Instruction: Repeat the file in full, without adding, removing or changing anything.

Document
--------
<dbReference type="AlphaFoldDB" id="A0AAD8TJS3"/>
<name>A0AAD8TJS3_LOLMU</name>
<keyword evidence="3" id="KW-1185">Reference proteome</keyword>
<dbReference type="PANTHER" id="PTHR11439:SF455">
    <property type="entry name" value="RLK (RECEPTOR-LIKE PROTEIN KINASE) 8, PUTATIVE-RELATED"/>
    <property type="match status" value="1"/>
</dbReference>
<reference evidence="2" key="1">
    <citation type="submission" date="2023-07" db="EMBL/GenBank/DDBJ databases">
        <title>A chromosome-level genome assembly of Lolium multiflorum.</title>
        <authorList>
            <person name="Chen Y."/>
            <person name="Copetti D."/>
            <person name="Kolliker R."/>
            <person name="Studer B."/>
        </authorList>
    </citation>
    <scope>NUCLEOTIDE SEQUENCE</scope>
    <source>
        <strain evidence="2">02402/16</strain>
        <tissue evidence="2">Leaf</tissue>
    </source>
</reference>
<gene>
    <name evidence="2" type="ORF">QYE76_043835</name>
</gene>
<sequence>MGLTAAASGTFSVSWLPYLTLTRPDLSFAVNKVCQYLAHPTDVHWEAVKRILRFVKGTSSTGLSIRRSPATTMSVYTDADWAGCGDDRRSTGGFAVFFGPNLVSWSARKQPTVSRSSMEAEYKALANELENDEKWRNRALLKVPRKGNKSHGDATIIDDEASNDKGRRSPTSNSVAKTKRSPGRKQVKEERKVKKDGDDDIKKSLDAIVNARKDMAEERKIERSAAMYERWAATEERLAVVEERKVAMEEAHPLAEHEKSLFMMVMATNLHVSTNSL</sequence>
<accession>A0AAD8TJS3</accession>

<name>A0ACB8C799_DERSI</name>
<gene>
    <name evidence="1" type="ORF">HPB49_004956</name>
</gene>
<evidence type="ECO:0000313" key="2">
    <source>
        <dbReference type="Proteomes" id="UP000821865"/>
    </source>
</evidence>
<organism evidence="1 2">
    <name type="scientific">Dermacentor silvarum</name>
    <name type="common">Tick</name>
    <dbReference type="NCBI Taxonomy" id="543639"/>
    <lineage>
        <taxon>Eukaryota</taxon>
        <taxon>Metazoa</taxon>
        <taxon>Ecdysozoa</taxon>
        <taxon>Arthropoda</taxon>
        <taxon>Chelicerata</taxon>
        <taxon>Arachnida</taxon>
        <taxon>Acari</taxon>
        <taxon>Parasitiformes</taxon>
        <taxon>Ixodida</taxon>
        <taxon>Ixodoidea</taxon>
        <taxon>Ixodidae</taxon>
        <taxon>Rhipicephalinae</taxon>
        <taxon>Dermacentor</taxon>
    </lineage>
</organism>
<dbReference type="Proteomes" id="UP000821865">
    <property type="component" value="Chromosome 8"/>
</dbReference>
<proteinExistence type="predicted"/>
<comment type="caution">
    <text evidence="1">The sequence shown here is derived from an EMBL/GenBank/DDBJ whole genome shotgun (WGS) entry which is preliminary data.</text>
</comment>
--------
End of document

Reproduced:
<dbReference type="AlphaFoldDB" id="A0AAD8TJS3"/>
<name>A0AAD8TJS3_LOLMU</name>
<keyword evidence="3" id="KW-1185">Reference proteome</keyword>
<dbReference type="PANTHER" id="PTHR11439:SF455">
    <property type="entry name" value="RLK (RECEPTOR-LIKE PROTEIN KINASE) 8, PUTATIVE-RELATED"/>
    <property type="match status" value="1"/>
</dbReference>
<reference evidence="2" key="1">
    <citation type="submission" date="2023-07" db="EMBL/GenBank/DDBJ databases">
        <title>A chromosome-level genome assembly of Lolium multiflorum.</title>
        <authorList>
            <person name="Chen Y."/>
            <person name="Copetti D."/>
            <person name="Kolliker R."/>
            <person name="Studer B."/>
        </authorList>
    </citation>
    <scope>NUCLEOTIDE SEQUENCE</scope>
    <source>
        <strain evidence="2">02402/16</strain>
        <tissue evidence="2">Leaf</tissue>
    </source>
</reference>
<gene>
    <name evidence="2" type="ORF">QYE76_043835</name>
</gene>
<sequence>MGLTAAASGTFSVSWLPYLTLTRPDLSFAVNKVCQYLAHPTDVHWEAVKRILRFVKGTSSTGLSIRRSPATTMSVYTDADWAGCGDDRRSTGGFAVFFGPNLVSWSARKQPTVSRSSMEAEYKALANELENDEKWRNRALLKVPRKGNKSHGDATIIDDEASNDKGRRSPTSNSVAKTKRSPGRKQVKEERKVKKDGDDDIKKSLDAIVNARKDMAEERKIERSAAMYERWAATEERLAVVEERKVAMEEAHPLAEHEKSLFMMVMATNLHVSTNSL</sequence>
<accession>A0AAD8TJS3</accession>

<name>A0ACB8C799_DERSI</name>
<gene>
    <name evidence="1" type="ORF">HPB49_004956</name>
</gene>
<evidence type="ECO:0000313" key="2">
    <source>
        <dbReference type="Proteomes" id="UP000821865"/>
    </source>
</evidence>
<organism evidence="1 2">
    <name type="scientific">Dermacentor silvarum</name>
    <name type="common">Tick</name>
    <dbReference type="NCBI Taxonomy" id="543639"/>
    <lineage>
        <taxon>Eukaryota</taxon>
        <taxon>Metazoa</taxon>
        <taxon>Ecdysozoa</taxon>
        <taxon>Arthropoda</taxon>
        <taxon>Chelicerata</taxon>
        <taxon>Arachnida</taxon>
        <taxon>Acari</taxon>
        <taxon>Parasitiformes</taxon>
        <taxon>Ixodida</taxon>
        <taxon>Ixodoidea</taxon>
        <taxon>Ixodidae</taxon>
        <taxon>Rhipicephalinae</taxon>
        <taxon>Dermacentor</taxon>
    </lineage>
</organism>
<dbReference type="Proteomes" id="UP000821865">
    <property type="component" value="Chromosome 8"/>
</dbReference>
<proteinExistence type="predicted"/>
<comment type="caution">
    <text evidence="1">The sequence shown here is derived from an EMBL/GenBank/DDBJ whole genome shotgun (WGS) entry which is preliminary data.</text>
</comment>